A few miles away traffic on a freeway seems to slow as they also take in this rare, distant spectacle. In the early morning sun this all creates a visual delight for the overhead hexacopter drone and the ground-based photographers.
Surrounded by Joshua trees.
The R107 is reloaded into the transporter cautiously and proceeds to two additional desert locations. By mid-morning we have arrived at an ideal location, providing secluded parking for the sizable transporter and a relatively smooth sandy road that snakes through surrounding Joshua Trees with a backdrop of gorgeous rock formations. The road here is much smoother than Camp Young and Constantin is carrying increased speed with each pass. Even in the bright mid-day sun the R107’s quartet of Cibié lights brightly shine and sometimes overpower the camera lenses – tricking and confusing their metering and focusing. Nonetheless, the striking visual of the R107 at speed rapidly slithering through the Joshua Tree-lined road is captured.
Superb performance and reliability.
Seven continual hours of driving and shooting have passed and the R107 hasn’t missed a beat, emerging without a single misplaced tyre despite some very demanding turns on slippery, sandy surfaces. We are all reminded of Mercedes-Benz’s hallmarks of superb performance and reliability.
We have proven to be not as tough as the R107 and we need to take a break to wipe the dust from ourselves and our gear and cool down from the oppressive desert sun and heat before we proceed to the next desert run venue.
New background music.
Early afternoon arrives and with it, the R107 is unloaded from the transporter at our third location. This venue features a dusty road that curves and undulates through crests and dips alongside cactus plants and rocks and disappears from view as it passes by at speed and the unbashful R107 exhaust note is very useful as photographers and videographers can hear the approaching vehicle long before it can be seen. The sound of the R107 exhaust reverberating from the surrounding rock formations creates the most beautiful soundtrack for the day – with all due apologies to Jerry Butler.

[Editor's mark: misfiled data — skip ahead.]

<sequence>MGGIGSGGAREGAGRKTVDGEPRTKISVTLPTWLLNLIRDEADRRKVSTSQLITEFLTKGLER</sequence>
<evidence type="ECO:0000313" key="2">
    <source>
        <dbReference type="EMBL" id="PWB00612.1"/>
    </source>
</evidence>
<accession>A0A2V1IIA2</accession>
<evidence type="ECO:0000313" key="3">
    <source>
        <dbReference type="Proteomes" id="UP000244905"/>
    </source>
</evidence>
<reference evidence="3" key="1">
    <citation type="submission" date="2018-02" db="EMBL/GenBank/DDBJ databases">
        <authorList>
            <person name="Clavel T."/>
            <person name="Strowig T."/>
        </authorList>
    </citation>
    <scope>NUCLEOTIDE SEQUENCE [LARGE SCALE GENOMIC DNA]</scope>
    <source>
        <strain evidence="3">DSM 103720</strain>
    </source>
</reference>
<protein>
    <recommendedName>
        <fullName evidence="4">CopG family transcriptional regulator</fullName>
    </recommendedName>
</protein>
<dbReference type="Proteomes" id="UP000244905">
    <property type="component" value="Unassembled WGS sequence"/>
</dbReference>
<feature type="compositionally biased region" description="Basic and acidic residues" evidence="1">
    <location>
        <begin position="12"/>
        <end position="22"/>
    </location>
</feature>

The desert shakes.
The R107 is capable both on-road as well as off-road. So it is loaded back up for runs at our fourth location – an asphalt ribbon through the desert surrounds. Here, you can explore the upper regions of the R107’s speed as photographers now have to practice their high-speed panning techniques to keep up! As in the prior location, the R107’s vocal exhaust announces its rapid arrival. In fact the R107 can be heard from nearly two miles away in the otherwise silent, desert afternoon.
The R107 – a brute of a car.
At the end of the day we return to our first location to finish the shoot. The R107 has now made continual, demanding runs for 14 straight hours without a single complaint. The dusk light on the dust and dirt covered 500 SL Rallye provide for striking images as the R107 is no trailer-queen. It’s a muscular no-nonsense brute of a car that can take in its stride the ultimate that the California desert can dish out.
The R107 has indeed proven itself to be a strong survivor and it is reloaded into the transporter to the impressed adulation of those of us fortunate to have witnessed its persevering prowess.